Is the media capable of representing gender equality?
Shelley Zalis // WTF GENDER
Shelley Zalis has brought us all a long way in seven years.
The ad hoc Girls’ Lounge she started in 2012 at a technology trade show to feel less alone in a crowd of businessmen is now a global community of 20,000 women. When she thinks What The Future, the founder and CEO of The Female Quotient wants to advance gender equality, including in the advertising industry. Already, The FQ’s #SeeHer joint-partnership with the Association of National Advertisers has met its 2020 goal to increase accurate portrayals of women and girls in media by 20 percent.
WTF: Your company’s purpose is to advance gender equality, particularly in the workplace. How important do you see TV, films and advertising in advancing this cause?
Shelley Zalis: It’s going to be the next generation that transforms culture. Media defines culture, culture defines change and change defines action. When you look at what you see on television, that’s what boys and girls, men and women believe they could be.
WTF: The Ipsos study showed that there is broad awareness about the #MeToo and #TimesUp movements, yet less agreement that they are creating positive changes for men and women.
Zalis: These kinds of movements have done a wonderful job of breaking the silence and creating consequences for bad behavior. But what we need to do more of is create positive, proactive solutions for change with measurements for accountability.
WTF: How would you do that?
Zalis: That’s the work we’re doing inside a company. It’s not about sexual harassment training in the textbook. It really is about conscious mindset immersion. We all have bias. But it’s really about making the unconscious, conscious. It’s about education and awareness and realizing that we’re not trying to put people on the defense. It’s assuming that most people are good. #MeToo and #TimesUp make the assumption that most men are bad. Most men are good, so it is about education and awareness because a lot of men today are just afraid to do or say the wrong thing.
WTF: In advertising and Hollywood, we are seeing more women taking leadership roles. Is that reflected in the kind of content and advertising that’s being produced?
Zalis: Not yet. We’re starting to see more women not just on camera, but behind the camera. That is creating a new sensitivity, a whole new awareness around the accurate, realistic portrayal of girls and women. And we have organizations like GirlGaze and Free the Work that have databases of female producers, directors, photographers, cinematographers and now people have no excuse when they say, “Well, we don’t have any female directors and producers.”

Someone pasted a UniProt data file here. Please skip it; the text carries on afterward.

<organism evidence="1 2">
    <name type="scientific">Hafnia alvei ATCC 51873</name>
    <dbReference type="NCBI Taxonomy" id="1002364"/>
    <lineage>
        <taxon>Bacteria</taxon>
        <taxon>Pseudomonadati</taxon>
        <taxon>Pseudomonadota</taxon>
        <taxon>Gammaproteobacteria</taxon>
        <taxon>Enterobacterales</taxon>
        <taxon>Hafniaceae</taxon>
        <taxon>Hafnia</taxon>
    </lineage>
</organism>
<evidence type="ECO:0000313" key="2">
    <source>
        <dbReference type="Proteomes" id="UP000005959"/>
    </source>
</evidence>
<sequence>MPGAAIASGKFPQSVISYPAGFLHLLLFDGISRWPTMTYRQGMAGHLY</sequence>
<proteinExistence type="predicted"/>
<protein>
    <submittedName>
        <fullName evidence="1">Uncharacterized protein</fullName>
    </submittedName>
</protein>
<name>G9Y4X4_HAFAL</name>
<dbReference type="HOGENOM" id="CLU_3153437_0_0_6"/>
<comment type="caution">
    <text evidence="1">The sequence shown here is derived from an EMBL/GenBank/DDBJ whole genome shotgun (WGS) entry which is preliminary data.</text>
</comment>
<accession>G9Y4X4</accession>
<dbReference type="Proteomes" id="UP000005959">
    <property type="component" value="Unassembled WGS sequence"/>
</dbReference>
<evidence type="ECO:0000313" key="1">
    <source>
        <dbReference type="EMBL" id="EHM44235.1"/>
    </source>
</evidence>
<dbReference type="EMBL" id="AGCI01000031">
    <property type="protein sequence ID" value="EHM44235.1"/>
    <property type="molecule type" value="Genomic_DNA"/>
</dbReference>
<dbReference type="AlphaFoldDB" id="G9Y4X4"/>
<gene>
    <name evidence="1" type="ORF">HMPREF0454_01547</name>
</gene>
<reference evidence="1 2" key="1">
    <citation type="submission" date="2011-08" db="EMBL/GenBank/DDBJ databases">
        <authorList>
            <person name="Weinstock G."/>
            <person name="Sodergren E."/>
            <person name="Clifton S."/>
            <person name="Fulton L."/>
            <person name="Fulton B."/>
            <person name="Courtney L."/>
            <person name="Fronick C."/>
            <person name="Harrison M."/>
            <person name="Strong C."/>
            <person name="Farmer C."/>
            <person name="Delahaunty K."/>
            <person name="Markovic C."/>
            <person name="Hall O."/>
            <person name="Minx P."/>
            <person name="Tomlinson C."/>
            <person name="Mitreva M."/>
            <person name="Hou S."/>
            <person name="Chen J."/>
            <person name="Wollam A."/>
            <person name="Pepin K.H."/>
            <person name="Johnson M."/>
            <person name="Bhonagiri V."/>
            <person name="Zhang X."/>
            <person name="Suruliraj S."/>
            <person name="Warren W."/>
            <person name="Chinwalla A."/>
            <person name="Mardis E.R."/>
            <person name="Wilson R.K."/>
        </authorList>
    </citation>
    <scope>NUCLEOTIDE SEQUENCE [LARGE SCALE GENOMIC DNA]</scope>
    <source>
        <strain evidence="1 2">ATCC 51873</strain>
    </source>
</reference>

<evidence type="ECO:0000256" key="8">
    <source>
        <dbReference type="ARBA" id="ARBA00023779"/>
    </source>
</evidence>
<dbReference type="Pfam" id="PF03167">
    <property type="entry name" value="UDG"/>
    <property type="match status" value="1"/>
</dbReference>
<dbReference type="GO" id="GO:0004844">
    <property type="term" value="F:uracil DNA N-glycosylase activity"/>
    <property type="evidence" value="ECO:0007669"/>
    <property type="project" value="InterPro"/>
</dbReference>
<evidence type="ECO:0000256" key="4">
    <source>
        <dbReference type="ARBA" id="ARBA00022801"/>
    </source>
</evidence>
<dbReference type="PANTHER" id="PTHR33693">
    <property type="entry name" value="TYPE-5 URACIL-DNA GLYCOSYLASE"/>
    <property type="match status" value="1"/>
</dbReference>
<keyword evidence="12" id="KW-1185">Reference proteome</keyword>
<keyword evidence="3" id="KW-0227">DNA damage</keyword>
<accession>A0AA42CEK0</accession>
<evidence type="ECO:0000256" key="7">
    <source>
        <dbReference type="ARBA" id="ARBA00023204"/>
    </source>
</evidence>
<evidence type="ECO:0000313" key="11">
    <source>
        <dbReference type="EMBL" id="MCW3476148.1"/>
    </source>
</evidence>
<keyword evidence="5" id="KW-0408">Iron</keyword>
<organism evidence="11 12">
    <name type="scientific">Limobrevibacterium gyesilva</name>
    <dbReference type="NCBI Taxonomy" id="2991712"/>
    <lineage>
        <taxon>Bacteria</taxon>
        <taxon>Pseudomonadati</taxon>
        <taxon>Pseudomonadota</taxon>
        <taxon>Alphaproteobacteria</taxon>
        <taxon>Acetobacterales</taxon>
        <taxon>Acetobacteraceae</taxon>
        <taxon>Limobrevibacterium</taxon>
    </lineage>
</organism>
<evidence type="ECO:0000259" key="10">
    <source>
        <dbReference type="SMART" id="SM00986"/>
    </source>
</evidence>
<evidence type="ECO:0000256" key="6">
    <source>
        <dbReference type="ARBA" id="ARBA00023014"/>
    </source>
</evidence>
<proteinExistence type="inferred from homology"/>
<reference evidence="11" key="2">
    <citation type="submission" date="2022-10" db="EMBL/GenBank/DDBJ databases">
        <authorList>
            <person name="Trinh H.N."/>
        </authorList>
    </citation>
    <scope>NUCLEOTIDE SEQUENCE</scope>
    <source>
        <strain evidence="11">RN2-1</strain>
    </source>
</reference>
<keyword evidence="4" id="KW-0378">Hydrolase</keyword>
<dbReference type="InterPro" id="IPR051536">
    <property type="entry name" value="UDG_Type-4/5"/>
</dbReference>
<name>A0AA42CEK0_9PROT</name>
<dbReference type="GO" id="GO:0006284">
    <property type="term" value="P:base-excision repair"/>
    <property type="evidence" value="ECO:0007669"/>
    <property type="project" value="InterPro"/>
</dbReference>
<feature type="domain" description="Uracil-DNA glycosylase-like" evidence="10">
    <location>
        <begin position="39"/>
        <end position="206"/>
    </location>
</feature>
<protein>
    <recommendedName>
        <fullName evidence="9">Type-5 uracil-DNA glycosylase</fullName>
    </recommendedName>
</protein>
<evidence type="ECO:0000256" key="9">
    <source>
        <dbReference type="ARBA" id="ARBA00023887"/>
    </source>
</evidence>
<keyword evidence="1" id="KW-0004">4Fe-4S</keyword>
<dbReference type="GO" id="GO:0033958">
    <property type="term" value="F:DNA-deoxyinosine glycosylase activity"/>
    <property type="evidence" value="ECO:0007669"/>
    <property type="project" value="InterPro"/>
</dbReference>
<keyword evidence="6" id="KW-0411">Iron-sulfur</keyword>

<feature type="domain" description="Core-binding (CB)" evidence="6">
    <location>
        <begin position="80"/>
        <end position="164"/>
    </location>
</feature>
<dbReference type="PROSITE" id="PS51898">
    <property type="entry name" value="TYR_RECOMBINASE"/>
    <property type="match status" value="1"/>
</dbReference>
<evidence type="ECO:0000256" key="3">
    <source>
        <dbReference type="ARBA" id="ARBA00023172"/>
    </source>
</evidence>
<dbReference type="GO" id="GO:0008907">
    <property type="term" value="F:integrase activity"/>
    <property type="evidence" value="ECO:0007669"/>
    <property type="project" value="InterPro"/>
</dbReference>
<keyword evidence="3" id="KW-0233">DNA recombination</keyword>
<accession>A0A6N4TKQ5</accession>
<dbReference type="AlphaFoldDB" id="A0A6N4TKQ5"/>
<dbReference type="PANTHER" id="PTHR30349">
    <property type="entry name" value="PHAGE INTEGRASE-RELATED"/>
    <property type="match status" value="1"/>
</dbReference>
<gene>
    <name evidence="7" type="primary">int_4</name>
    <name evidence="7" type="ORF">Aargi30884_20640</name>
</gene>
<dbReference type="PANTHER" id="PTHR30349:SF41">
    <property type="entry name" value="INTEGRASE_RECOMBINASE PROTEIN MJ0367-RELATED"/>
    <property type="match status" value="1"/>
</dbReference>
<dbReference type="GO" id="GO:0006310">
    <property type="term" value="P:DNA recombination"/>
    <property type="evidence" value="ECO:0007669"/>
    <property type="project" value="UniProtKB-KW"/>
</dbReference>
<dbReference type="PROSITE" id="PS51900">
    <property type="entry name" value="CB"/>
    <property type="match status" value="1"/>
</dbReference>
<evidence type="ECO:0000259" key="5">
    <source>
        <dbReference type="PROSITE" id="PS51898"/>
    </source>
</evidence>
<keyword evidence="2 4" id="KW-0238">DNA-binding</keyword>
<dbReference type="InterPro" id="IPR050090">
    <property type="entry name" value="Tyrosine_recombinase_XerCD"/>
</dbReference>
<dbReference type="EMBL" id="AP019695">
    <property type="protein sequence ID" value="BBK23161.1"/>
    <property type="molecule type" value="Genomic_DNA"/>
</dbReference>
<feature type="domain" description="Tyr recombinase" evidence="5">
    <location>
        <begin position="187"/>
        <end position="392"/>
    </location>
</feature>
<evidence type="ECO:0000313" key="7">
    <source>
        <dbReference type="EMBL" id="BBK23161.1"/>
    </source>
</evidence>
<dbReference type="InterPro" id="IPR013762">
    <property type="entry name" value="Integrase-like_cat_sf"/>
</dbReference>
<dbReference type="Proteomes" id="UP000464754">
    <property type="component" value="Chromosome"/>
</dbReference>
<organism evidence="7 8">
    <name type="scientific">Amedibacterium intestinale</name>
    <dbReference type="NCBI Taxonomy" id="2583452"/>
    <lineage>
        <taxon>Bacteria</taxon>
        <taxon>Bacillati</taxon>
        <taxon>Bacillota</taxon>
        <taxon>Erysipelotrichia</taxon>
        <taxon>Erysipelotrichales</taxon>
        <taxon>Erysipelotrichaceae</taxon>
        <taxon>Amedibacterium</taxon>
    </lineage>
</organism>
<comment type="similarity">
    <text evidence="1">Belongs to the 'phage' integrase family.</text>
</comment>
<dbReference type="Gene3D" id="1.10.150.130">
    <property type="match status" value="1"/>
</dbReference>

WTF: What are some examples of how advertising is moving in the right direction?
Zalis: We are starting to see ads where the dual partnership is sharing responsibility at home, and I think this is really for the Millennial generation, where they want double-income families. The more they start seeing it being OK in media, [the more] they start adopting those behaviors as well. We’re starting to see more single-sex couples reflected in advertising. The more you see it, the more normalized it becomes. Also, you start seeing women in boardrooms and women still responsible for the families but also very successful at work. It’s not perfect. You see the blemishes, but the blemishes are what make it perfect because it makes it real. The past stereotype has been dads spend time with their boys and moms spend time with their girls and boys. But now you also see dads with their daughters. We’re starting to really show a whole new modern culture.
Founder and CEO
The Female Quotient
She, her, hers
What the Future is a quarterly deep dive into different aspects of consumer and social thought and behavior. Each edition features exclusive new data from world-leading research firm Ipsos. WTF explores how a single industry or behavior fits into the broader culture now and in the coming decades. Read Previous WTF Issues »
Media and advertising still box people into traditional gender roles, but can play a role in changing them.
TV and movie plots often keep men and women in their traditional gender roles.
TV and movie plots can change how we perceive traditional gender roles.
Advertisements and commercials often keep men and women in traditional gender roles.
Advertisements and commercials can change how we perceive traditional gender roles.
When I watch movies or TV these days, the female actors often play less important roles than male actors.
When I watch movies or TV these days, the female roles are more sexualized than the male roles.
I'm seeing more men portrayed positively as active and involved fathers in movies and TV these days.
I'm seeing more men portrayed positively as active and involved fathers in advertisements and commercials these days.
(Source: Ipsos survey conducted August 29-30, 2019 among 1,005 U.S. adults.)